Call it the year of the accidental candidate in New Port Richey. ¶ Former City Council members Bob Langford and Tom Finn both decided at the last minute to seek the office of mayor in the April 8 election. Both also said they wouldn't have run if they had known about the other's candidacy.
That makes the choice for New Port Richey mayor an easy one — attorney Scott McPherson, who is making his first run for elected office and already is demonstrating a commitment to doing the job properly. Others talk about trying to jump-start the stalled Main Street Landings project. McPherson arrives for an interview with the contract in hand, having already searched for items that can be renegotiated between the city and private developer.
McPherson has deep roots in the community and offers a compelling life story that shows hard work and a determination to achieve a stated goal. The son of Jack McPherson, a prominent lawyer and onetime city attorney, the younger McPherson dropped out of high school, married, started a family and worked as a janitor at Community Hospital of New Port Richey in the early 1980s. Realizing there was no future in scrubbing toilets, he obtained his high school equivalency, enrolled in Pasco-Hernando Community College and became a paramedic/firefighter for Pasco County Fire/Rescue. He eventually graduated from St. Petersburg Junior College, the University of South Florida and law school before beginning his legal career 13 years ago.
He sits on the city's Land Development Review Board, chairs the county EMS Advisory Board and is active in New Port Richey Rotary Club and West Pasco Chamber of Commerce. Though both Finn and Langford have council experience, neither possesses McPherson's leadership skills.
Finn, a strong advocate for citywide redevelopment, championed improved recreation during his tenure, and the city now has a skate park for its children and a refurbished $14-million recreation center. However, Finn's peculiarities (a public dispute with Council member Ginny Miller; walking out of a meeting and threatening to resign when he didn't get his way; calling needy people "freeloaders'' and stating publicly that someone had poisoned him with the hepatitis virus) limited his effectiveness.
Langford, who resigned two years ago mid-term to run unsuccessfully for mayor, is an audio engineer and music publisher/producer with an intriguing idea. He wants to capitalize on the city's arts and culture by trying to persuade the state to create a Florida Music Hall of Fame in New Port Richey. It is a substantial endeavor, but one Langford does not need to be in elected office to pursue.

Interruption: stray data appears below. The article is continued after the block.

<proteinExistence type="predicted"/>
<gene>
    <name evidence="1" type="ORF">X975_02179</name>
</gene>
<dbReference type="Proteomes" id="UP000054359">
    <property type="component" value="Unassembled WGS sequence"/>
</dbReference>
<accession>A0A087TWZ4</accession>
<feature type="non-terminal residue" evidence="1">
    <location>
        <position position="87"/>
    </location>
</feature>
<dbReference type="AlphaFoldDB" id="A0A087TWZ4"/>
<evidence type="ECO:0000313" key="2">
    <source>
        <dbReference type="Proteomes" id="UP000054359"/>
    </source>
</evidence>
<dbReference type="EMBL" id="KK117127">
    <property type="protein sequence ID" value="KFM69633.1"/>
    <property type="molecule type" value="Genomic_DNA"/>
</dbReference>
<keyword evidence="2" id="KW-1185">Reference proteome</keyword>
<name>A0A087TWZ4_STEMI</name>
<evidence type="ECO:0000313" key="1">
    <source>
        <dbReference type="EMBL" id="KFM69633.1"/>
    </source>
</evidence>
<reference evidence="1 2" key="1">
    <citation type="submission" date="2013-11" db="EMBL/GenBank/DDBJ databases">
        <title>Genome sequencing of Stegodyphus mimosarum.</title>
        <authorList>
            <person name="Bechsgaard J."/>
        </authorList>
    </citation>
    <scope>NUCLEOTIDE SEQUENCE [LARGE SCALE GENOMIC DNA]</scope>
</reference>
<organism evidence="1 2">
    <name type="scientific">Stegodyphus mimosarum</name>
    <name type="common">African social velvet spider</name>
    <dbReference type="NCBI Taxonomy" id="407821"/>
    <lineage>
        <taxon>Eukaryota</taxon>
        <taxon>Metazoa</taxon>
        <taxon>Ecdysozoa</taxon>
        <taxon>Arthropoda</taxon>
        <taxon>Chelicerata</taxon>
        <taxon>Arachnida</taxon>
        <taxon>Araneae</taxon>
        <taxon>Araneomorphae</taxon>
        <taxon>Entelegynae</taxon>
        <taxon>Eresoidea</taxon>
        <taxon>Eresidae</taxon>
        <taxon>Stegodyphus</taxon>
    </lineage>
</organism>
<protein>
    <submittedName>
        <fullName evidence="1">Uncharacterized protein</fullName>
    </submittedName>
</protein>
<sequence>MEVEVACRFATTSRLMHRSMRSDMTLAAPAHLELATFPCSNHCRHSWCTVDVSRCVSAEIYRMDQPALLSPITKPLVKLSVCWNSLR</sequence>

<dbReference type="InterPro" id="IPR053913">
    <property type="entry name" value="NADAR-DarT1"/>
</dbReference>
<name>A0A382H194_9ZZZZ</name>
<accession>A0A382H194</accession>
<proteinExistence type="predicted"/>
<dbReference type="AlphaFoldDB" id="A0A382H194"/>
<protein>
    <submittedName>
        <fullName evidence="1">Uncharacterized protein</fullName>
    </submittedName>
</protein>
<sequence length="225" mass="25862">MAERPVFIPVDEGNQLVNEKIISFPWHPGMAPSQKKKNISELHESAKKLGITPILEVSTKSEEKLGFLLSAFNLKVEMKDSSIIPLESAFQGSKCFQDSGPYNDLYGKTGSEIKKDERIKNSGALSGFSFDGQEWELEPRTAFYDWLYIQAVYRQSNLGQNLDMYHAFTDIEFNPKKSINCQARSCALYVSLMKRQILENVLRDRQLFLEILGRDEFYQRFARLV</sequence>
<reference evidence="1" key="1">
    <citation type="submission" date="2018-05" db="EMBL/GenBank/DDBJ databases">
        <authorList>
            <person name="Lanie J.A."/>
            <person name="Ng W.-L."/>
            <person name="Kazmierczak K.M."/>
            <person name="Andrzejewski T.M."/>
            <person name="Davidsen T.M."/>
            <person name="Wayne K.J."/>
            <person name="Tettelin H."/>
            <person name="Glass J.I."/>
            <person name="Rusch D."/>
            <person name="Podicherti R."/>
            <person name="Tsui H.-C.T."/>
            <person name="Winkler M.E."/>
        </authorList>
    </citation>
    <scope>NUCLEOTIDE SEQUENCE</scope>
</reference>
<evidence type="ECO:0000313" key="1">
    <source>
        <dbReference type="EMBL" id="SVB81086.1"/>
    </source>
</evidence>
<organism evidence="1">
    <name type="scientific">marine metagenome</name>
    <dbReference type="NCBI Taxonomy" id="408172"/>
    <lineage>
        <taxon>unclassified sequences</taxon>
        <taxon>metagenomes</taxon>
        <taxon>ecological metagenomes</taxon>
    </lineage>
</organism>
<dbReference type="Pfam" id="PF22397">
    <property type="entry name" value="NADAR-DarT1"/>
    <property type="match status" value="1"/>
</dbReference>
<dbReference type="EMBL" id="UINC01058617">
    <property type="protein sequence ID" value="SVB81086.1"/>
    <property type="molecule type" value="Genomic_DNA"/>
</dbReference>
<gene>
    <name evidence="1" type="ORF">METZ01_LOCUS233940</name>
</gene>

The Times recommends Scott McPherson for New Port Richey mayor.
Hanff best for council
Three people are running for a vacant, three-year council seat:
Susan Clark, a real estate agent, served one term on council ending in 2003 and is seeking a return to elected office. She has no platform and is hard-pressed to offer a reason for her candidacy beyond availability and desire to become involved again in the community. That is understandable, but she can do so by seeking a position on one of the city's volunteer boards. It would let her refresh her familiarity with City Hall and perhaps better prepare her for a future council run.
Glenn Hanff, a consultant who helps physicians improve business efficiency in their practices, grew up in Gulf Harbors and moved to the city two years ago, buying a house on Illinois Avenue. He notes the quality-of-life attributes and challenges for downtown residents: Most everything is within walking distance unless you need to go to the grocery or pharmacy.
He possesses youthful exuberance and an eagerness to learn, having already met with department heads to gain a better understanding of the city's workings. He is not opposed to sharing services with Pasco County, something that is considered verboten among many within the city. It shouldn't be. Avoiding duplication of services is imperative as the financial constraints from Amendment 1 become reality. His high intellect, energy and communication skills would be welcome assets on the council.
Downtown Main Street's executive director Judy DeBella Thomas, wife of former Council member Ted Thomas, is seeking to boost downtown from the council dais. Her experience in promoting New Port Richey and her knowledge of the city and its downtown are positive attributes. But we are concerned by the potential for conflicting interests if she were to assume membership on the panel that votes on an annual $45,000 appropriation for her employer. Thomas would be unable to vote on that funding, which, in the past, has been a topic of controversy among council members. It is particularly troubling now that both Thomas and her husband are on the Main Street payroll.
We also are uncomfortable with her support for the city to turn the soon-to-be-vacated First Baptist Church property into a performing arts center or library annex. The city acquired the site fronting Orange Lake to control its development by the private sector. It is an inopportune time to invest in yet another capital expense that would return no property tax revenue to the city.
Thomas has significant strengths, but so does Hanff who is not tethered to a potential conflict. Glenn Hanff is the preferable candidate for New Port Richey Council.
Candidates not recommended by the Times have the opportunity to respond to this editorial. Responses of no longer than 250 words can be sent to the attention of Pasco Editor of Editorials C.T. Bowen at 11321 U.S. 19, Port Richey, FL 34668; via e-mail to Bowen@sptimes.com or via fax to 727-869-6233. Responses must be received by 5 p.m. Tuesday.